15 Feb A healthy approach to economic development
State needs better balance in growing economy
February 12, 2016
By Andy Brack
The traditional way states grow jobs is to lure new plants and investment from outside. But that strategy is being challenged by community developers who say it’s smarter to grow from within.
A new report by the Center on Budget and Policy Priorities says states should build strong economies by focusing on “producing more home-grown entrepreneurs and on helping startups and young, fast-growing firms already located in the state to survive and to grow, not on cutting taxes and trying to lure businesses from other states.” The study says new data show home-grown jobs comprise about 80 percent of total jobs created in states.
“Every Southern state is engaged in an expensive competition for big projects that often don’t deliver what they promise, that cost more than they produce, and which diminish and disappear over time,” said Arkansas Rep. Warwick Sabin, executive director of the Arkansas Innovation Hub. “A much more efficient and effective strategy is to invest in our own people to help them develop the talent and skills to build their careers and businesses at home.
“Those jobs are cheaper to create and much more likely to grow over time and remain in place for the long term. It may not garner headlines and photo-ops, but it is the most solid and sustainable way to build an economy.”
Conaway Haskins III, who runs the Virginia Community Economic Network in Richmond, agrees, noting more than seven of eight South Carolina businesses have five or fewer employees.
“These companies make up the backbone of local economies all over the state, and these small business owners are often some of the most active citizens in local communities,” he said. “If these small ‘Main Street’ companies were provided with the resources to enable them to add just one new worker to their payrolls, it would create over 300,000 new jobs for South Carolinians.”
Haskins said supporting existing businesses would be less expensive than spending millions of dollars on tax incentives and breaks to recruit out-of-state companies.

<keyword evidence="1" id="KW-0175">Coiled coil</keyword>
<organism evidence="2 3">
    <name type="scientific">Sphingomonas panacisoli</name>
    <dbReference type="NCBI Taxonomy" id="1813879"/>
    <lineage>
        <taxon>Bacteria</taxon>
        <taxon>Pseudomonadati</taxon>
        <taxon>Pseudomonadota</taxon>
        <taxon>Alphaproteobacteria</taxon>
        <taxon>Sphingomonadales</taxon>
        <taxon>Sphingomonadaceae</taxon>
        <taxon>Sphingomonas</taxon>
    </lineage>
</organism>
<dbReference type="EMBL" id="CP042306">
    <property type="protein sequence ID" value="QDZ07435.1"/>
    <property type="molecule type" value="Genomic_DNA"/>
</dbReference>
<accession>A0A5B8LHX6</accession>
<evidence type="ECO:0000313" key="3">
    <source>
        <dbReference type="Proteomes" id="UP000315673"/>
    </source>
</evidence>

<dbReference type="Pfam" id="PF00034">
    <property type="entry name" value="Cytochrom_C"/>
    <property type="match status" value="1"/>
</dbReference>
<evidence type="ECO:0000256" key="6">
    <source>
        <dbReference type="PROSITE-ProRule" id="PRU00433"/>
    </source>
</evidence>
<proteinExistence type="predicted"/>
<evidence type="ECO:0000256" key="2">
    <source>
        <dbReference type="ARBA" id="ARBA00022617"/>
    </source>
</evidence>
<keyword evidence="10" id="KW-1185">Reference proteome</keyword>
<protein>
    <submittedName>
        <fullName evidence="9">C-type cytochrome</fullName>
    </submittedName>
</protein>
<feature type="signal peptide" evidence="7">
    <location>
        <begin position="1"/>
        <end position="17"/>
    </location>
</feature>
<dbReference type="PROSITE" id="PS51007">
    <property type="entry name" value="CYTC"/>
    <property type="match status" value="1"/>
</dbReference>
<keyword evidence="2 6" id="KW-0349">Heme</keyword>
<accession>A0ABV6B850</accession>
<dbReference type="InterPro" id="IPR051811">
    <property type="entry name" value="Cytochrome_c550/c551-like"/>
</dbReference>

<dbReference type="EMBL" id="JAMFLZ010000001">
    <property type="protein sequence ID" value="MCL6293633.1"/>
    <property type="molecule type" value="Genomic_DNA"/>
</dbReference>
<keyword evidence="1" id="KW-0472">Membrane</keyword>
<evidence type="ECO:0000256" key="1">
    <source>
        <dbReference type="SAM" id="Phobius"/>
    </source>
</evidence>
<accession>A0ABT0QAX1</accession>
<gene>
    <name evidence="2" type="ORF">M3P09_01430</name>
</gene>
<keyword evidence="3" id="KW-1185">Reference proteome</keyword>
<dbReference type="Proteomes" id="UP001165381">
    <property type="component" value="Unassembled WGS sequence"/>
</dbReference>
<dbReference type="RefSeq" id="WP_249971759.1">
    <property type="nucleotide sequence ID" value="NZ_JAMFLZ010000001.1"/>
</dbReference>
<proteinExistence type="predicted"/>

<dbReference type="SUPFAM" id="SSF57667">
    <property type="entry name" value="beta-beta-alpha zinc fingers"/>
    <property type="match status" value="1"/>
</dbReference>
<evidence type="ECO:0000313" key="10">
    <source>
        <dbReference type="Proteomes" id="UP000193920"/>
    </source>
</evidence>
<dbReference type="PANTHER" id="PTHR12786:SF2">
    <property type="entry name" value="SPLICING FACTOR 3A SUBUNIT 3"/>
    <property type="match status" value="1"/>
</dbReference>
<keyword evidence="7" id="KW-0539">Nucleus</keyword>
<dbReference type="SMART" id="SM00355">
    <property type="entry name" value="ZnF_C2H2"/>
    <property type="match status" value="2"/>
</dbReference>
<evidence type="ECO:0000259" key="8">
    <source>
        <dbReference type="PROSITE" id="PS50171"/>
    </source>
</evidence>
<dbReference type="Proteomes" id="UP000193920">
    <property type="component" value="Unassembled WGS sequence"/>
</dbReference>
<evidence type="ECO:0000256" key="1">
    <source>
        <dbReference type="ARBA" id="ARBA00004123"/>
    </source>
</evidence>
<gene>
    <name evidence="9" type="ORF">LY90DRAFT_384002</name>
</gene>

“Helping South Carolina’s small businesses add just one new job would dramatically reduce unemployment, lower the poverty rate and expand economic opportunity for everyone,” he said. “Entrepreneurship creates jobs for South Carolinians by South Carolinians.”
But relying on small, in-state businesses for improving South Carolina’s economy meets with pushback from traditional economic developers for a good reason — South Carolina is comparatively poor with almost one in five people living in poverty.
Many small business jobs, they say, are low-wage, low-skilled and not upwardly mobile. They don’t allow families to build wealth, providing only enough money for them to hold on. Adding more home-grown jobs in already poor communities is little more than moving existing money around in new ways.
Outside investment, according to traditional developers, is vital because it infuses not only more money, but higher-skilled jobs into local economies, which helps communities diversify economically.
“Having these value-added jobs are the only way you can really increase the wealth of a community,” said one long-time industrial recruiter. “You have to bring in outside capital and outside jobs to be successful in improving the general welfare.”
Every year, Statehouse Report urge state legislators to adopt a policy framework to take a more strategic approach toward dealing with policy issues. One recurring job creation component calls for “a Cabinet-level post by 2020 to add and retain 10,000 small business jobs per year. Politicians talk about helping small businesses. This would force them to.”
Any divide on how states grow new jobs shouldn’t really exist. South Carolina needs to do everything they can — from traditional economic development to attract outside investment from the BMWs, Volvos and Boeings of the world to intensive community development that focuses on nurturing home-grown jobs by investing in building the capacity of people who live here already.
We should be able to chew gum and walk at the same time with economic development. Palmetto policymakers need to recognize that growing jobs is more than landing a whale of a company or approving more tax breaks. It’s better to have a combination of strategies that includes spending more money in local communities to boost skill levels and provide what small businesses really need to prosper.
Andy Brack is editor and publisher of Statehouse Report. He can be reached at email@example.com.